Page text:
What will be required of HTM in this type of delivery model and how can we better prepare our organizations to contribute to this environment? Some of you may recall from our previous column how we talked about the need for HTM departments to collaborate in “defining the clinical business language” and “assess value appropriately” using unbiased and objective data. Nowhere is that more important than in defining and supporting a dynamic protocolized medicine program. Matching equipment capabilities, both existing and future, to clinical outcomes at the modality level will be instrumental in protocolized care. Once again, our HTM departments will be called upon to help define the existing equipment’s use and capabilities, both hardware and software, at increasingly granular levels of diagnosis while developing a robust research and analytical capacity capable of organizing current market offerings and product capabilities against real-world clinical need. For example, while the integrated use and implementation of protocol management software for imaging will monitor, restore and normalize imaging protocols across your entire imaging fleet it still requires a commitment by the imaging physicians and clinicians to connect protocols consistently with common patient diagnoses. This connective effort further increases the burden both in data acquisition and in contracting for a definition of the variable aspects of the technology (slice count, primary resolution, software) specific to a measurable clinical outcome.
HTM is essential in the collection of critical data elements which will form the basis of the first baseline assessment and connection of diagnostic equipment to variable outcome quality and expense. Cloud-based software applications, available to every facility within your organization, will offer the same clinical solutions to every patient whether at a small community hospital or a major academic medical center. These are just two examples of the role medical equipment will play in protocolized medicine and the important role HTM will have in supporting and identifying these types of solutions.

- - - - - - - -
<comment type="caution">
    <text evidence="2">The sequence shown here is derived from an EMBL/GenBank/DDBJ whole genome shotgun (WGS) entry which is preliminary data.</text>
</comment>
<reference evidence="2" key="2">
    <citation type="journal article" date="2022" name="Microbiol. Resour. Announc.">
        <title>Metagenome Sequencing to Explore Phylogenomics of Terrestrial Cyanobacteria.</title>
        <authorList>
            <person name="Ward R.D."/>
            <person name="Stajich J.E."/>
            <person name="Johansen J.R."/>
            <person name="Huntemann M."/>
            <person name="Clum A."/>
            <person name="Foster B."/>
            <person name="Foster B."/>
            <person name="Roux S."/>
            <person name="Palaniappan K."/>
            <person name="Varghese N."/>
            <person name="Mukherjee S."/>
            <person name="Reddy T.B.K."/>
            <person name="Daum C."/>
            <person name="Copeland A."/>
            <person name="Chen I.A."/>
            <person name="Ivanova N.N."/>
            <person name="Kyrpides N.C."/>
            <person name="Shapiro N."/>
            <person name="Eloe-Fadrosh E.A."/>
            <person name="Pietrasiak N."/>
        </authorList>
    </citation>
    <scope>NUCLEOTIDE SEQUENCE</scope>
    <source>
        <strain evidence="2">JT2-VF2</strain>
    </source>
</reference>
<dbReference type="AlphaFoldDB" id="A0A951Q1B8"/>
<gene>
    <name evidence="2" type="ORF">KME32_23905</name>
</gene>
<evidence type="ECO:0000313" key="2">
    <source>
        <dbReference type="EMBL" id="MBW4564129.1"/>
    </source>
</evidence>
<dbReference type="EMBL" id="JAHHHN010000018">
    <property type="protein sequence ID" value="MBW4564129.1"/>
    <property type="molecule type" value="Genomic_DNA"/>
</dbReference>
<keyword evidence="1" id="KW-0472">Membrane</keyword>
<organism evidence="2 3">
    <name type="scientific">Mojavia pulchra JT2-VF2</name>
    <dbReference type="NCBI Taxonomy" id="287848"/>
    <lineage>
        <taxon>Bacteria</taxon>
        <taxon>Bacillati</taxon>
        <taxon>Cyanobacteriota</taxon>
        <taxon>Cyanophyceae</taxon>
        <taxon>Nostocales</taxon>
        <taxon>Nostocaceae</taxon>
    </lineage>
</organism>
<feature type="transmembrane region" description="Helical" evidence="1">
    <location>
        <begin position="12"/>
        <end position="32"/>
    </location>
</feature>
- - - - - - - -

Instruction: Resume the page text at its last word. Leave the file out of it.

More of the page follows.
Part of the HTM’s function in this process will be to influence and require manufacturers to design and engineer products that support a protocolized care model. Manufacturers need to adopt better value engineering practices that advance clinical efficacy and support new care practices within an economic model reflective of the financial reality of patients and providers. In addition, it is difficult to standardize care without a standardized fleet of equipment and associated diagnostic software. Protocolized care is one of the definitive operational outputs of implementing a standardized fleet strategy centered around total cost and value of ownership.
While clinical teams will need to lead the conversion to protocolized medicine, HTM departments need to start positioning themselves as a capable support mechanism that can provide expertise for the evaluation and assessment of their medical equipment fleet as well as unbiased appraisers of new technology and equipment functions. Protocolized care will require HTM organizations to develop and deploy sophisticated data collection and analytic capabilities in order to catalyze and manage the supplier change needed to successfully move in this direction.
Patrick Flaherty is the vice president of operations for UPMC BioTronics.
Joseph Haduch, MBA, MS, is the senior director of clinical engineering for UPMC BioTronics.